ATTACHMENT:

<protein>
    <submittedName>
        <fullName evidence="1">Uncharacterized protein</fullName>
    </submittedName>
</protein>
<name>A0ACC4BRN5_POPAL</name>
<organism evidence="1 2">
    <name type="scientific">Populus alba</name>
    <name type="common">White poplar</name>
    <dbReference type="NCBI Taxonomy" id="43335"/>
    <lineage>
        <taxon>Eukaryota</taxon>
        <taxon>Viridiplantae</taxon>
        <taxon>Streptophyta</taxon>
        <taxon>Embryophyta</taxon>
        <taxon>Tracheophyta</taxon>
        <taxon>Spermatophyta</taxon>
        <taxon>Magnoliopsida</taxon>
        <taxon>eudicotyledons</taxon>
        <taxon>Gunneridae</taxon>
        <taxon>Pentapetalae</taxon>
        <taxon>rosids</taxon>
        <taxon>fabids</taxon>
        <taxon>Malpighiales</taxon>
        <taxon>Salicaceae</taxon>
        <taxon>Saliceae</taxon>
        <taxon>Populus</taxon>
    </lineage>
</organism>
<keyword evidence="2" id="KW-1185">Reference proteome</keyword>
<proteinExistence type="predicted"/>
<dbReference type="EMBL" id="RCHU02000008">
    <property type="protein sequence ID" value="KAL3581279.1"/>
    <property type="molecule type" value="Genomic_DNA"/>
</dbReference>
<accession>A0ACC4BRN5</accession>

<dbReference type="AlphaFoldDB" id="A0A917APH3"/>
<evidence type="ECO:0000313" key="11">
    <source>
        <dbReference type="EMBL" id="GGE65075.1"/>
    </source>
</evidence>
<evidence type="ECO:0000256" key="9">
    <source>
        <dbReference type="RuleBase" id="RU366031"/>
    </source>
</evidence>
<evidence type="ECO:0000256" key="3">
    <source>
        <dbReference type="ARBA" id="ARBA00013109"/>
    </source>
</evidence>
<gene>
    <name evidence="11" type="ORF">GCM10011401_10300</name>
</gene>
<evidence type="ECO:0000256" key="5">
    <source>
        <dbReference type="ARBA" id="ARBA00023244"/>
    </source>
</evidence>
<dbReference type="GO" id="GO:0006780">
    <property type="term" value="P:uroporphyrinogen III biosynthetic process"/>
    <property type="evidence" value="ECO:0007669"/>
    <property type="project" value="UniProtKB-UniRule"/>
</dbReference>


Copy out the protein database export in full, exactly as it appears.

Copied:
<protein>
    <submittedName>
        <fullName evidence="1">Uncharacterized protein</fullName>
    </submittedName>
</protein>
<name>A0ACC4BRN5_POPAL</name>
<organism evidence="1 2">
    <name type="scientific">Populus alba</name>
    <name type="common">White poplar</name>
    <dbReference type="NCBI Taxonomy" id="43335"/>
    <lineage>
        <taxon>Eukaryota</taxon>
        <taxon>Viridiplantae</taxon>
        <taxon>Streptophyta</taxon>
        <taxon>Embryophyta</taxon>
        <taxon>Tracheophyta</taxon>
        <taxon>Spermatophyta</taxon>
        <taxon>Magnoliopsida</taxon>
        <taxon>eudicotyledons</taxon>
        <taxon>Gunneridae</taxon>
        <taxon>Pentapetalae</taxon>
        <taxon>rosids</taxon>
        <taxon>fabids</taxon>
        <taxon>Malpighiales</taxon>
        <taxon>Salicaceae</taxon>
        <taxon>Saliceae</taxon>
        <taxon>Populus</taxon>
    </lineage>
</organism>
<keyword evidence="2" id="KW-1185">Reference proteome</keyword>
<proteinExistence type="predicted"/>
<dbReference type="EMBL" id="RCHU02000008">
    <property type="protein sequence ID" value="KAL3581279.1"/>
    <property type="molecule type" value="Genomic_DNA"/>
</dbReference>
<accession>A0ACC4BRN5</accession>

<dbReference type="AlphaFoldDB" id="A0A917APH3"/>
<evidence type="ECO:0000313" key="11">
    <source>
        <dbReference type="EMBL" id="GGE65075.1"/>
    </source>
</evidence>
<evidence type="ECO:0000256" key="9">
    <source>
        <dbReference type="RuleBase" id="RU366031"/>
    </source>
</evidence>
<evidence type="ECO:0000256" key="3">
    <source>
        <dbReference type="ARBA" id="ARBA00013109"/>
    </source>
</evidence>
<gene>
    <name evidence="11" type="ORF">GCM10011401_10300</name>
</gene>
<evidence type="ECO:0000256" key="5">
    <source>
        <dbReference type="ARBA" id="ARBA00023244"/>
    </source>
</evidence>
<dbReference type="GO" id="GO:0006780">
    <property type="term" value="P:uroporphyrinogen III biosynthetic process"/>
    <property type="evidence" value="ECO:0007669"/>
    <property type="project" value="UniProtKB-UniRule"/>
</dbReference>